Democratic Party’s computers breached by Russian hackers

FILE - In this March 21, 2016 file photo, former Democratic National Committee (DNC) Chair, Rep Debbie Wasserman Schultz, D-Fla. is interviewed in New York. Two “sophisticated adversaries” linked to Russian intelligence services broke into the DNC’s computer networks and gained access to confidential emails, chats and opposition research on presumptive Republican nominee Donald Trump, the party and an outside analyst said Tuesday, June 14, 2016. Wasserman Schultz called the incident "serious." (APAP Photo/Richard Drew, File)

WASHINGTON (AP) — Two sophisticated hackers linked to Russian intelligence services broke into the Democratic National Committee’s computer networks and gained access to confidential emails, chats and opposition research on presumptive Republican nominee Donald Trump, the party and an outside analyst said Tuesday.

The firm CrowdStrike said it was approached by the DNC to investigate a potential breach of its systems, which began as early as last summer. Immediately, CrowdStrike found on the DNC’s computer some of the best hackers tied to the Russian government.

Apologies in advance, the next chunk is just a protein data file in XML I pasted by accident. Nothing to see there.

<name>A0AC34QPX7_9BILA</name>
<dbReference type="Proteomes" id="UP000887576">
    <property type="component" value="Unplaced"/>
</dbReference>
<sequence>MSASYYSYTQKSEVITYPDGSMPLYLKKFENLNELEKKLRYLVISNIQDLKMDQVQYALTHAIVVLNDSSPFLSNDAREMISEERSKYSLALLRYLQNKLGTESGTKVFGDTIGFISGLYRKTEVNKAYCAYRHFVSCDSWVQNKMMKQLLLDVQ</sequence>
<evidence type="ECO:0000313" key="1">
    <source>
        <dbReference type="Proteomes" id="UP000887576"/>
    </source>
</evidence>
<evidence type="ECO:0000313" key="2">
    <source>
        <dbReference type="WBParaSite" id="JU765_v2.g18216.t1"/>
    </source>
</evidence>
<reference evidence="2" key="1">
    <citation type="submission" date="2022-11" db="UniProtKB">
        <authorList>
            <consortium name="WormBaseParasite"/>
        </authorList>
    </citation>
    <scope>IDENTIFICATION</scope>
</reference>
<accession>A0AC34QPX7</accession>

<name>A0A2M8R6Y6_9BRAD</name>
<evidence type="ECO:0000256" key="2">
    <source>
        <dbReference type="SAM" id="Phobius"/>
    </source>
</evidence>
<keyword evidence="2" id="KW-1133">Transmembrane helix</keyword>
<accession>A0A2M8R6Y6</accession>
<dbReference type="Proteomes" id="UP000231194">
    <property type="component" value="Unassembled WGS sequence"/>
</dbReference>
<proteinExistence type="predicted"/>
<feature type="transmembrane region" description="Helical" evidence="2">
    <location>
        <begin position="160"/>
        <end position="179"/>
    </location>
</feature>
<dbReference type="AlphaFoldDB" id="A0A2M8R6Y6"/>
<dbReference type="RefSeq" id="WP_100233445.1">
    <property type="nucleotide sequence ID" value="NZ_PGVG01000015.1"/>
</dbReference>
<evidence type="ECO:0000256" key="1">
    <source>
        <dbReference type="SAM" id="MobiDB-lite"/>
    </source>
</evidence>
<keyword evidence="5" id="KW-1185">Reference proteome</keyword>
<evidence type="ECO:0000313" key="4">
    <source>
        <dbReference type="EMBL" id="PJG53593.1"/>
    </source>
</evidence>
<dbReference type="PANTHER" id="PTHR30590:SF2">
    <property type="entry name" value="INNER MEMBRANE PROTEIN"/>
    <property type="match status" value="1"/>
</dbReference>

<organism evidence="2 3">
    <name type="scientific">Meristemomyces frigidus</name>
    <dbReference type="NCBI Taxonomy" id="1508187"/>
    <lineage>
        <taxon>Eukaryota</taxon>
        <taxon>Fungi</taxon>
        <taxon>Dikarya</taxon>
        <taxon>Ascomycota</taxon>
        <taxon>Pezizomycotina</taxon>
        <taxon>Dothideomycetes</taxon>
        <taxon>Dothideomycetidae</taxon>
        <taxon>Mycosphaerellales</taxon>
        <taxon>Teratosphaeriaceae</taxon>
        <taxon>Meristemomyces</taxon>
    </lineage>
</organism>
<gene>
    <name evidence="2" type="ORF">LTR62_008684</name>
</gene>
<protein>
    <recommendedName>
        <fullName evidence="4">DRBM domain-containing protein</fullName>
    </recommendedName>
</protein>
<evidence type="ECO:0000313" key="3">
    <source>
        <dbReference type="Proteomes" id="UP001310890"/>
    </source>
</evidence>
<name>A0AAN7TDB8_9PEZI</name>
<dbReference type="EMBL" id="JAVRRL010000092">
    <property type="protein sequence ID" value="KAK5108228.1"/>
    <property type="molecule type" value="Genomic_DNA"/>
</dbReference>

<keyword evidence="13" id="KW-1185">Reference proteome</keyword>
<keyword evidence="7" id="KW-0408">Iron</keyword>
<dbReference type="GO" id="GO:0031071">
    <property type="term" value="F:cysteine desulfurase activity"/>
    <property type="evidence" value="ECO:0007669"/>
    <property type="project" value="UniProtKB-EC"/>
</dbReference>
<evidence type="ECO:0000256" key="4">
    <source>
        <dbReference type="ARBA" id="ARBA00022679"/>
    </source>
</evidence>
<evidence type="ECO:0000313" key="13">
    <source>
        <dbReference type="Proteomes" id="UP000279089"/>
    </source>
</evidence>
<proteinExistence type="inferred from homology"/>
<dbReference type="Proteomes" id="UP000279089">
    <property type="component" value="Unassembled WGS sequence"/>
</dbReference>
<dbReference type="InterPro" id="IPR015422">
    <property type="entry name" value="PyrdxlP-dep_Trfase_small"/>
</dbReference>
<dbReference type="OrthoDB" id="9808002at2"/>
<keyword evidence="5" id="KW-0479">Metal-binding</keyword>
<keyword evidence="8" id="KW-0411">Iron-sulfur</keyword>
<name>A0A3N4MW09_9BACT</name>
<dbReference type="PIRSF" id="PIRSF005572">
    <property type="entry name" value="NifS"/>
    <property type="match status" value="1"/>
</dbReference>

DNC chairwoman Debbie Wasserman Schultz called the incident “serious” and said the committee moved quickly to “kick out the intruders and secure our network.” The DNC said donor, financial and personal information didn’t appear to have been accessed by the hackers.

But an individual familiar with the breach said at least a year’s worth of detailed chats, emails and opposition research on Trump were stolen. That research, a staple of political campaigns, often contains detailed information about a candidate’s personal and professional history.

The individual, who spoke only on condition of anonymity because he was not authorized to discuss the breach, said DNC officials first learned about the hack in late April when its technology staff discovered malware on its computers.

CrowdStrike said one of the hacking groups identified, dubbed Cozy Bear, had previously infiltrated unclassified networks at the White House, the State Department and the Joint Chiefs of Staff.

Another group detected, called Fancy Bear, had targeted private and public sector networks around the world since the mid-2000s. The two groups involved in the hacking had penetrated the system separately, CrowdStrike said.

The incident was first reported Tuesday by The Washington Post.

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